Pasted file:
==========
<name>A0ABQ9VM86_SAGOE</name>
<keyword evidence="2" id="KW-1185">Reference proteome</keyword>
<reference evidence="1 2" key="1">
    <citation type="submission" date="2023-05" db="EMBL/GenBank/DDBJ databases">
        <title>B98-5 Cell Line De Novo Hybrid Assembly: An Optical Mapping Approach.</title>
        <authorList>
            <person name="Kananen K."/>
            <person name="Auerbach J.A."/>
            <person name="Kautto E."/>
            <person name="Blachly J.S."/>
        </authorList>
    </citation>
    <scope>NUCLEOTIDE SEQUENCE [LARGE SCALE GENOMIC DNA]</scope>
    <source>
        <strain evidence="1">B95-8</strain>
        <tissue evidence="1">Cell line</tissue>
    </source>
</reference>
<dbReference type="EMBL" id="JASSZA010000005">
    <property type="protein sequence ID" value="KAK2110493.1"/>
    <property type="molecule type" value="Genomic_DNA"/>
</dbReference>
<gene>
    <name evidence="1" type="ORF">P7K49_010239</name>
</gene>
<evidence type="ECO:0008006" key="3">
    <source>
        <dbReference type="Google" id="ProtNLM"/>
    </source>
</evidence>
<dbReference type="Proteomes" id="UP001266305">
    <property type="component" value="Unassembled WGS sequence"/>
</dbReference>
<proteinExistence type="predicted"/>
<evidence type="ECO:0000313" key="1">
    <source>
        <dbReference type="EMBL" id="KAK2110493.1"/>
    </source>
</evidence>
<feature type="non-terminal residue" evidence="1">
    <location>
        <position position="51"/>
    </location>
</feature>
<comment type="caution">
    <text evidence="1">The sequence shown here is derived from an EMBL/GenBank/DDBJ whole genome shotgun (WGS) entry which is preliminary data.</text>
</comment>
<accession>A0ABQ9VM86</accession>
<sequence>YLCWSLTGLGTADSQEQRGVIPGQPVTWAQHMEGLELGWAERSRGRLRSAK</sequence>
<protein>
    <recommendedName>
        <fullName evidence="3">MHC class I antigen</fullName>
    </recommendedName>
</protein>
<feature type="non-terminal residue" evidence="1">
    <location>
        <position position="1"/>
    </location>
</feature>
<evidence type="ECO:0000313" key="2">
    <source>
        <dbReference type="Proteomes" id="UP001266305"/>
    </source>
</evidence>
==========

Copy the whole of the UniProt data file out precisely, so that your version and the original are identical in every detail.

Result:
<name>A0ABQ9VM86_SAGOE</name>
<keyword evidence="2" id="KW-1185">Reference proteome</keyword>
<reference evidence="1 2" key="1">
    <citation type="submission" date="2023-05" db="EMBL/GenBank/DDBJ databases">
        <title>B98-5 Cell Line De Novo Hybrid Assembly: An Optical Mapping Approach.</title>
        <authorList>
            <person name="Kananen K."/>
            <person name="Auerbach J.A."/>
            <person name="Kautto E."/>
            <person name="Blachly J.S."/>
        </authorList>
    </citation>
    <scope>NUCLEOTIDE SEQUENCE [LARGE SCALE GENOMIC DNA]</scope>
    <source>
        <strain evidence="1">B95-8</strain>
        <tissue evidence="1">Cell line</tissue>
    </source>
</reference>
<dbReference type="EMBL" id="JASSZA010000005">
    <property type="protein sequence ID" value="KAK2110493.1"/>
    <property type="molecule type" value="Genomic_DNA"/>
</dbReference>
<gene>
    <name evidence="1" type="ORF">P7K49_010239</name>
</gene>
<evidence type="ECO:0008006" key="3">
    <source>
        <dbReference type="Google" id="ProtNLM"/>
    </source>
</evidence>
<dbReference type="Proteomes" id="UP001266305">
    <property type="component" value="Unassembled WGS sequence"/>
</dbReference>
<proteinExistence type="predicted"/>
<evidence type="ECO:0000313" key="1">
    <source>
        <dbReference type="EMBL" id="KAK2110493.1"/>
    </source>
</evidence>
<feature type="non-terminal residue" evidence="1">
    <location>
        <position position="51"/>
    </location>
</feature>
<comment type="caution">
    <text evidence="1">The sequence shown here is derived from an EMBL/GenBank/DDBJ whole genome shotgun (WGS) entry which is preliminary data.</text>
</comment>
<accession>A0ABQ9VM86</accession>
<sequence>YLCWSLTGLGTADSQEQRGVIPGQPVTWAQHMEGLELGWAERSRGRLRSAK</sequence>
<protein>
    <recommendedName>
        <fullName evidence="3">MHC class I antigen</fullName>
    </recommendedName>
</protein>
<feature type="non-terminal residue" evidence="1">
    <location>
        <position position="1"/>
    </location>
</feature>
<evidence type="ECO:0000313" key="2">
    <source>
        <dbReference type="Proteomes" id="UP001266305"/>
    </source>
</evidence>